A fight to defend Taiwan financial institutions.
Dave Bittner: Hello everyone, and welcome to the CyberWire's "Research Saturday." I'm Dave Bittner, and this is our weekly conversation with researchers and analysts tracking down threats and vulnerabilities, solving some of the hard problems of protecting ourselves in a rapidly evolving cyberspace. Thanks for joining us.
Alan Neville: This was something that had been initially submitted to us by a customer, and then we were able to discover the submission that had come through was actually something new.
Dave Bittner: That's Alan Neville. He's a principal threat intelligence analyst at Symantec. The research we're discussing today is titled Antlion: Chinese APT Uses Custom Backdoor to Target Financial Institutions in Taiwan.
Alan Neville: And as we dug further into it, investigating, we were able to kind of tie lines back to a group that we've already been tracking since at least 2015, which are known internally as Antlion.
Dave Bittner: Well, before we dig into the details of this particular case, what can you tell us about Antlion?
Alan Neville: Well, Antlion are a group that, as I mentioned before, we first began tracking way back in 2015, and that was in the wake of Operation Tropic Trooper. And that was a campaign that was predominantly targeting Taiwan and the Philippines at the time. And during that time, we were able to assess that the group had been active since probably at least early 2011. The group since then have continued their attacks. They've evolved some of their tools, some of their tactics to gain footholds into different organizations, move across their networks, and ultimately steal information for the purposes of espionage, all while being able to remain under the radar.
Alan Neville: I suppose since 2011, Antlion have been observed targeting, like, activists that we've seen and organizations in Taiwan, Hong Kong, India, Vietnam and even up to, like, the Philippines as well, just to name some of them. And that's across industries such as, like, government, health care, media, military that we've seen in the past. And I suppose more recently, we've observed Antlion shift their focus away from some of those sectors and began targeting financial organizations in Taiwan, being able to remain effectively active, undiscovered for almost a year in some cases, sifting through those networks and stealing data.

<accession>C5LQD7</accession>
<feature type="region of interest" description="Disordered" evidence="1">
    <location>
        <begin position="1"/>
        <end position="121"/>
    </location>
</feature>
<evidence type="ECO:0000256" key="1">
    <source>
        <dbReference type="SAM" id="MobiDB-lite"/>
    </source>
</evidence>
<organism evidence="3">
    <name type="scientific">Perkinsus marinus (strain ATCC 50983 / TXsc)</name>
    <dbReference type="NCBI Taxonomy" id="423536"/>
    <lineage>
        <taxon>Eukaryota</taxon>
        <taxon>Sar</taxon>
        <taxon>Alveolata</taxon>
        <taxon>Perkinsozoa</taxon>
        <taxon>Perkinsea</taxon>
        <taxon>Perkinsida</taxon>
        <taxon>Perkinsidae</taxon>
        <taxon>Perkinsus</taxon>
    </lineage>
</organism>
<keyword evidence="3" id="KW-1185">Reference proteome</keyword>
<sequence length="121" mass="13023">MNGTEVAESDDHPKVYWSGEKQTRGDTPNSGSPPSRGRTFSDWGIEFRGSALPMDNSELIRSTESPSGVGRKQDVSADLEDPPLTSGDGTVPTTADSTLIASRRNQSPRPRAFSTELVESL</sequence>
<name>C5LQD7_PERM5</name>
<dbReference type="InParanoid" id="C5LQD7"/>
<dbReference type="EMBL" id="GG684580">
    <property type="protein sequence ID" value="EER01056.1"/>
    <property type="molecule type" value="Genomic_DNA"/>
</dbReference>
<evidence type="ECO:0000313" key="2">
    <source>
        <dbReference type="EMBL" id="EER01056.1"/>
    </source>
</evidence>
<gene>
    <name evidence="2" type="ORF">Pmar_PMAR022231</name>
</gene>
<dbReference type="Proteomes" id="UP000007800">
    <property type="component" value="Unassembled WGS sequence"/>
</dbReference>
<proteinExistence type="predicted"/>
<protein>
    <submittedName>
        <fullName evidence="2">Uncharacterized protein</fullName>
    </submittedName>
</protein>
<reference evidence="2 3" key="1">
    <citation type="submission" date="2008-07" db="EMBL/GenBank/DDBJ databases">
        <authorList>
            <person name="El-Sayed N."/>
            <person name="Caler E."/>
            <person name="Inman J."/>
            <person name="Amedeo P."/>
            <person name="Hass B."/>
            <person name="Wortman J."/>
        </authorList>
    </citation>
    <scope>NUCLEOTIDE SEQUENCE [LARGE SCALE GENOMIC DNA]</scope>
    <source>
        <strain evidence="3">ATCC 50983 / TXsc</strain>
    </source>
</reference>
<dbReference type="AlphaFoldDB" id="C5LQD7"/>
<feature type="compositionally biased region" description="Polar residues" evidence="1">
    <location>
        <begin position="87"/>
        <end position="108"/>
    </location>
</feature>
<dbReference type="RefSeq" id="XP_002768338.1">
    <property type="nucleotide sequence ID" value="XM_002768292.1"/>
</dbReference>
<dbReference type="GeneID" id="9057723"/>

Dave Bittner: Well, let's go through this particular case. I mean, in the research that you posted, you have a case study here. Can we walk through that together?
Alan Neville: So the case study that we actually had was essentially one of the organizations that we had seen - one of the financial organizations that we'd been seeing hit in Taiwan. Essentially during that investigation, we had identified a new loader and a backdoor component, which we have dubbed xPack, which was on some of the compromised systems within that organization. Essentially, when we started analyzing the malware, we've seen that it was written in .NET and is essentially used to read the contents of a BIN file or a file that has a .bin extension and that essentially is used to decrypt and then load malware as a service that's stored in that BIN file.
Alan Neville: And it seems xPack and its associated payloads were mainly used as part of initial access, predominantly used to execute system commands, drop subsequent malware and tools and stage some data for exfiltration at later stages as well. And this effectively allowed the attackers extensive access to the victim's machines, whereby they were able to perform arbitrary code execution via WMI commands, upload or download files, install whatever additional tools that they needed to assist them in moving across a network and locate systems and files of interest, essentially. Some of the commands that we've kind of documented within the blog are kind of indicators of how they perform this lateral movement and this kind of data exfiltration as well. And we had seen them even deploying other malware tools like keyloggers onto these compromised machines, and they had used other tools that we had come across as well called JpgRun, CheckID - both of which are loaders and appears to be custom ones that are written in C++ - even to the point where they borrowed some of the code from some known Chinese remote access tools known as BlackHole.
Dave Bittner: Now, one of the things that's remarkable here is - as you point out in the research, is how long they were able to stay in systems. How were they able to go so long and stay undetected?